Processes operating at the coast.

  • Created by: Lisa Paul
  • Created on: 06-04-18 12:37


Erosion: The wearing away of the earth's surfaces by the mechanical action of the processes of the glaciers, wind, rivers and marine waves.

Processes or Erosion

Attrition: Attrition is a form of coastal or river erosion, when the bed load is eroded by itself and the bed. As rocks are transported downstream along a riverbed, the regular impacts between the grains themselves and between the grains and the bed cause them to be broken up into fragments. 

Abrasion/ Corrasion: Where material carried by moving water or wind (or ice) hits exposed rock surfaces, thus wearing them away. Often referred to as sandblasting or sand papering effect.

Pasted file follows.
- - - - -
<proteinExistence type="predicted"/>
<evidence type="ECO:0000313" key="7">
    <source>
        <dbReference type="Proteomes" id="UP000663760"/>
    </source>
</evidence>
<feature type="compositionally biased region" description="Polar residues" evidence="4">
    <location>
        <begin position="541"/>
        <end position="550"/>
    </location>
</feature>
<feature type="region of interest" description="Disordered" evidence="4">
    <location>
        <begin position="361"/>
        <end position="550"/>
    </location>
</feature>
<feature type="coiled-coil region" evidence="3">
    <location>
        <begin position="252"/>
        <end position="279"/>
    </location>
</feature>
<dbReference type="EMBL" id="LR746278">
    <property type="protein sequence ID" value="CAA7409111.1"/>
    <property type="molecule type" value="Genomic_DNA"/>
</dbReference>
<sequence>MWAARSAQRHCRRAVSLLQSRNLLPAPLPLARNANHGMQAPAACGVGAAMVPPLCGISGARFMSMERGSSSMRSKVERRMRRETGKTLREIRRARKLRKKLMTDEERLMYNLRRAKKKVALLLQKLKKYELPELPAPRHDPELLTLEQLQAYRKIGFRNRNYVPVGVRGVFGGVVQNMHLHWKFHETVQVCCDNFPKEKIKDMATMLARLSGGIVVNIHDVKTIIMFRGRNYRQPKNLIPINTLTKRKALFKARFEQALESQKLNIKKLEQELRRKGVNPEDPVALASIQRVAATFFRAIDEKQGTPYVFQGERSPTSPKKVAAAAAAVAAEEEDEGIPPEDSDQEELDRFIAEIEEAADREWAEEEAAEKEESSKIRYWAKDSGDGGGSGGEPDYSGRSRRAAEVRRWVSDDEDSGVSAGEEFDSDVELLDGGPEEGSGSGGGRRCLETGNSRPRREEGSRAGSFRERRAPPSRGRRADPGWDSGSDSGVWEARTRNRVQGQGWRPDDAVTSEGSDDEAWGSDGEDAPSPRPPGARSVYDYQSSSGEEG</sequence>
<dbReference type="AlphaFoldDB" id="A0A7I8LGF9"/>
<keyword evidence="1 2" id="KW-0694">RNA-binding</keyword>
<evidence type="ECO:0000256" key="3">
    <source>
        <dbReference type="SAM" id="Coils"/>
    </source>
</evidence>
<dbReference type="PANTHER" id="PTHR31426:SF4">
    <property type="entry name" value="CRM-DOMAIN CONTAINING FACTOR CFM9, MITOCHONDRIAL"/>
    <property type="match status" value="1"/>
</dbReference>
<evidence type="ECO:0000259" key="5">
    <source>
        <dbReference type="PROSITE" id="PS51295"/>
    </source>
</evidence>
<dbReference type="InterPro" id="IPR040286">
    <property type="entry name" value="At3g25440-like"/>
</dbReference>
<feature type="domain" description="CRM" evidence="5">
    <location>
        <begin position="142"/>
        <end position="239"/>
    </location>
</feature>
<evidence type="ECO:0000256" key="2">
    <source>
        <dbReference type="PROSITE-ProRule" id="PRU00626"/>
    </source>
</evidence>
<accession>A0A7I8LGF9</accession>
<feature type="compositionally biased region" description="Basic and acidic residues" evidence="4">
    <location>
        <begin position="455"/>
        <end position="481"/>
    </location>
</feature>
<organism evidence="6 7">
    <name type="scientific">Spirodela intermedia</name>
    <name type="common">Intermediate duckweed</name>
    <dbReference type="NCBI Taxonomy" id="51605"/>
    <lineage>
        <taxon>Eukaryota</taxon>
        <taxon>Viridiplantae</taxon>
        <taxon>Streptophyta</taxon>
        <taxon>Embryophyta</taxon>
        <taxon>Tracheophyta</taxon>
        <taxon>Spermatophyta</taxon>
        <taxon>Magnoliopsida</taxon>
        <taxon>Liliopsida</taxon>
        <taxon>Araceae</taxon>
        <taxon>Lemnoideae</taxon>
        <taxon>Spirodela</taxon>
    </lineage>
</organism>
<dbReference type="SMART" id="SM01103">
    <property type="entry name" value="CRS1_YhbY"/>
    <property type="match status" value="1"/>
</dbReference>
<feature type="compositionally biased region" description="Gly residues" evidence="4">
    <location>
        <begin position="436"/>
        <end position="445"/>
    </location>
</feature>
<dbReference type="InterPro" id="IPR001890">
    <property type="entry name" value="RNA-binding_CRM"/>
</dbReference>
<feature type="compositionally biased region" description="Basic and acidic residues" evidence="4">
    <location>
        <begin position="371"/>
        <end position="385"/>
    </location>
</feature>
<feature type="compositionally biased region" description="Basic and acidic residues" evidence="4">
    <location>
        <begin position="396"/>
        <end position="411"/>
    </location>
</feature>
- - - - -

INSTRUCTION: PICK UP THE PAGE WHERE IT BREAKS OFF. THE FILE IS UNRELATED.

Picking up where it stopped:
Hydraulic Action: Hydraulic Action refers to the impact of the sheer force of the water itself (without debris). This can exert enormous pressure upon a rock surface, thus weakening it. Such activity is sometimes reffered to as wave pounding.

Corrosion: The dissolving of rocks e.g. limestone.


Transportation is the processes that move material from the site where erosion took place to the site where erosion took place to the site of deposition.

Saltation: Small pebbles and stones and boulders are rolled and slid along the sea bed.

Traction:  Large stones and boulders are rolled and slid along the seabed. 

Suspension: Very small particles of sand and silt are carried along by the moving sea water.

Solution: Dissolved materials are transported within the moving water. 

Longshore Drift: Where waves approach the shore at an angle and swash and backwash then transport material along the coast in the direction of the prevailing wind and waves.

Deposition: Deposition occurs when the velocity of the wind decreases untill  it can no longer carry/transport the grains it is carrying. 

Mass Movement

Mass Movement is the movement of the material downhill under the influence of gravity, but may also be assisted by rainfall.



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